I’ve had a bit of insight into how non-developers use computers in support of their job. One example in particular was of a Finance company who offer quite a sophisticated service for their clients, but the back-end is anything but.
Turns out they use Excel as some sort of transport mechanism. Occasionally using SQL Server as a datastore, but mostly it’s a manual job of copy and pasting from various data-sources into a lot of different Excel spreadsheets. All cobbled together with VBA to generate other spreadsheets which then feed into another system or two to generate some fantastic looking reports for the clients.
But really? Surely there’s a better solution than all of that manual - incredibly susceptible to human-error - process?
Well, it turns out that there is. Lots of options, in fact. SQL Server’s Integration Services could be a good start. But there were other stages, like uploading data to a remote web-service, which are trickier to automate and would require writing a little bit of bespoke code. That said, we’re talking a couple of weeks development effort to save something like four hours a day - forever…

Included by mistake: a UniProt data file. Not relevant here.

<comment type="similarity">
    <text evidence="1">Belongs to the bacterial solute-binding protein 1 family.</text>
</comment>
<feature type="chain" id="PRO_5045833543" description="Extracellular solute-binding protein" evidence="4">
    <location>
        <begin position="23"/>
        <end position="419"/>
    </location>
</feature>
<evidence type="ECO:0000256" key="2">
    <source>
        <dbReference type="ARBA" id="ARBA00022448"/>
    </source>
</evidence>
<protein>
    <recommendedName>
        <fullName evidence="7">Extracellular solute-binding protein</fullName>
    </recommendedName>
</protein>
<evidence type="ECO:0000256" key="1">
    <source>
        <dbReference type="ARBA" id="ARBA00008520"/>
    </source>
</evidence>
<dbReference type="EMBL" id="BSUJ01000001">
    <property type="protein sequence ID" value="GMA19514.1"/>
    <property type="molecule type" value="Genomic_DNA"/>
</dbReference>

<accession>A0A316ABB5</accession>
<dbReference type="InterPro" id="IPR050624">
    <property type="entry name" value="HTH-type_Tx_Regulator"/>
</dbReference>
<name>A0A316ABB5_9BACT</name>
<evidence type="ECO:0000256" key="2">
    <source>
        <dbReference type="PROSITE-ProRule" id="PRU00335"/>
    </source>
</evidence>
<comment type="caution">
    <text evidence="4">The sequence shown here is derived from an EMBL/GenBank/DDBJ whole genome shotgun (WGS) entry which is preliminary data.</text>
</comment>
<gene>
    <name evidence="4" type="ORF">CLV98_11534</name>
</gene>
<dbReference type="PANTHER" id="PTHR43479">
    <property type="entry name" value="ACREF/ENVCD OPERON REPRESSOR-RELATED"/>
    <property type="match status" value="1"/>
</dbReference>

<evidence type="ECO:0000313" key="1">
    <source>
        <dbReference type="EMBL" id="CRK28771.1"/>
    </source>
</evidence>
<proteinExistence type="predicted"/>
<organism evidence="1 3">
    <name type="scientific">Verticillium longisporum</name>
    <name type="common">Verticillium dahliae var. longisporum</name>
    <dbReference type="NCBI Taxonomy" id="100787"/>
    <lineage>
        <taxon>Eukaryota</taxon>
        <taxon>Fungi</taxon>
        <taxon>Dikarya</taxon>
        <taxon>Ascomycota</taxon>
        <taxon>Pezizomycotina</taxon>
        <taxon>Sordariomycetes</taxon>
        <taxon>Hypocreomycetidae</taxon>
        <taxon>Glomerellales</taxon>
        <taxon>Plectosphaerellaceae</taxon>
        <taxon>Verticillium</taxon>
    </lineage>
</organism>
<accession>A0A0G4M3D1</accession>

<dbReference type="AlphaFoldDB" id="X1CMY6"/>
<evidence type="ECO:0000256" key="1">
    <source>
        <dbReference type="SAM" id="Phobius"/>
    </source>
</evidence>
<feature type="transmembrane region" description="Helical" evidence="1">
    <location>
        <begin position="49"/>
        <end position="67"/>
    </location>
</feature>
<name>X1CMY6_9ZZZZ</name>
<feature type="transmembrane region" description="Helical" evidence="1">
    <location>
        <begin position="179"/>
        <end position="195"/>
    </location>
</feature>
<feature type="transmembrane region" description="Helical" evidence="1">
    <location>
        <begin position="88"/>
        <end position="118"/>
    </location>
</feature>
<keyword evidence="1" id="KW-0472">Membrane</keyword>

Which got me thinking how powerful it is knowing how to program, if you’re doing a job that isn’t necessarily I.T.
Then just yesterday, I read the following after seeing a link on Hacker News which seemed apropos.
Programming as a profession is only moderately interesting. It can be a good job, but you could make about the same money and be happier running a fast food joint. You’re much better off using code as your secret weapon in another profession. — From Learn python the hard way: Advice from an old programmer
I like the idea of that. Carrying through the skills I have into another profession. Only question is… which profession?